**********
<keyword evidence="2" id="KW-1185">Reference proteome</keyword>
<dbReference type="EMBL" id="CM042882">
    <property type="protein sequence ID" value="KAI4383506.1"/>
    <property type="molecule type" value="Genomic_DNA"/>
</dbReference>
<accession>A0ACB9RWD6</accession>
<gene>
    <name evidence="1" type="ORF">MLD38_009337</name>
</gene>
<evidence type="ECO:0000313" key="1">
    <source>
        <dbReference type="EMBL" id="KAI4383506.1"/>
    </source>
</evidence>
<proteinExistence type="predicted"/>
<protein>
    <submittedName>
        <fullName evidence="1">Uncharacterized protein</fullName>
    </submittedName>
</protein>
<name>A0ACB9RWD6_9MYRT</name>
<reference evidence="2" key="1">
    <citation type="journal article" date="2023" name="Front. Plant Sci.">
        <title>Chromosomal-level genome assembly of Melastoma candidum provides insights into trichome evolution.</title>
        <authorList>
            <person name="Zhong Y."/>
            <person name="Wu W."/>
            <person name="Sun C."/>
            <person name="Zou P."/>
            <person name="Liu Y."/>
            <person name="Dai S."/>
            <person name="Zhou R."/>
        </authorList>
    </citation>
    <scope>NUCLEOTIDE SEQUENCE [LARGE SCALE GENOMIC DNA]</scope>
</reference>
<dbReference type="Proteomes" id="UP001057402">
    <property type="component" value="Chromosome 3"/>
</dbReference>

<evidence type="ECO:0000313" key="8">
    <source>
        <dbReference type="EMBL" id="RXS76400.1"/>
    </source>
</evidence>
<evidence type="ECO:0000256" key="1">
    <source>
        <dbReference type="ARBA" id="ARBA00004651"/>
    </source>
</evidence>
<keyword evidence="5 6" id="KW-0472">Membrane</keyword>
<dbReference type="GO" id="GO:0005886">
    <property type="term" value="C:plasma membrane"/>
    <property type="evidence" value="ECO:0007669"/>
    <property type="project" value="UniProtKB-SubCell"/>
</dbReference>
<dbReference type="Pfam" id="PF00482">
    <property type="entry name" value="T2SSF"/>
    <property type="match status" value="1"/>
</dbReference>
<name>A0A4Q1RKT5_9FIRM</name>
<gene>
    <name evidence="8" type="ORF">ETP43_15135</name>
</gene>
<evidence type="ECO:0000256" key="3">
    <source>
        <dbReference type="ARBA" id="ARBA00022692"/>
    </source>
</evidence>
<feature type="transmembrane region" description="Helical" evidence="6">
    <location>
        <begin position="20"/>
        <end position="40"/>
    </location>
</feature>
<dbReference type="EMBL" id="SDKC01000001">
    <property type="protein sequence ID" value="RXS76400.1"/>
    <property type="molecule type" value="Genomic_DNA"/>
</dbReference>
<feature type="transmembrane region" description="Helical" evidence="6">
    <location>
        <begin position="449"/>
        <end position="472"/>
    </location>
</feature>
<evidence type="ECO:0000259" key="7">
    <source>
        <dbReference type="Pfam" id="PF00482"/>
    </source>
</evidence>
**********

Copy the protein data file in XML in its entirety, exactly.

<keyword evidence="2" id="KW-1185">Reference proteome</keyword>
<dbReference type="EMBL" id="CM042882">
    <property type="protein sequence ID" value="KAI4383506.1"/>
    <property type="molecule type" value="Genomic_DNA"/>
</dbReference>
<accession>A0ACB9RWD6</accession>
<gene>
    <name evidence="1" type="ORF">MLD38_009337</name>
</gene>
<evidence type="ECO:0000313" key="1">
    <source>
        <dbReference type="EMBL" id="KAI4383506.1"/>
    </source>
</evidence>
<proteinExistence type="predicted"/>
<protein>
    <submittedName>
        <fullName evidence="1">Uncharacterized protein</fullName>
    </submittedName>
</protein>
<name>A0ACB9RWD6_9MYRT</name>
<reference evidence="2" key="1">
    <citation type="journal article" date="2023" name="Front. Plant Sci.">
        <title>Chromosomal-level genome assembly of Melastoma candidum provides insights into trichome evolution.</title>
        <authorList>
            <person name="Zhong Y."/>
            <person name="Wu W."/>
            <person name="Sun C."/>
            <person name="Zou P."/>
            <person name="Liu Y."/>
            <person name="Dai S."/>
            <person name="Zhou R."/>
        </authorList>
    </citation>
    <scope>NUCLEOTIDE SEQUENCE [LARGE SCALE GENOMIC DNA]</scope>
</reference>
<dbReference type="Proteomes" id="UP001057402">
    <property type="component" value="Chromosome 3"/>
</dbReference>

<evidence type="ECO:0000313" key="8">
    <source>
        <dbReference type="EMBL" id="RXS76400.1"/>
    </source>
</evidence>
<evidence type="ECO:0000256" key="1">
    <source>
        <dbReference type="ARBA" id="ARBA00004651"/>
    </source>
</evidence>
<keyword evidence="5 6" id="KW-0472">Membrane</keyword>
<dbReference type="GO" id="GO:0005886">
    <property type="term" value="C:plasma membrane"/>
    <property type="evidence" value="ECO:0007669"/>
    <property type="project" value="UniProtKB-SubCell"/>
</dbReference>
<dbReference type="Pfam" id="PF00482">
    <property type="entry name" value="T2SSF"/>
    <property type="match status" value="1"/>
</dbReference>
<name>A0A4Q1RKT5_9FIRM</name>
<gene>
    <name evidence="8" type="ORF">ETP43_15135</name>
</gene>
<evidence type="ECO:0000256" key="3">
    <source>
        <dbReference type="ARBA" id="ARBA00022692"/>
    </source>
</evidence>
<feature type="transmembrane region" description="Helical" evidence="6">
    <location>
        <begin position="20"/>
        <end position="40"/>
    </location>
</feature>
<dbReference type="EMBL" id="SDKC01000001">
    <property type="protein sequence ID" value="RXS76400.1"/>
    <property type="molecule type" value="Genomic_DNA"/>
</dbReference>
<feature type="transmembrane region" description="Helical" evidence="6">
    <location>
        <begin position="449"/>
        <end position="472"/>
    </location>
</feature>
<evidence type="ECO:0000259" key="7">
    <source>
        <dbReference type="Pfam" id="PF00482"/>
    </source>
</evidence>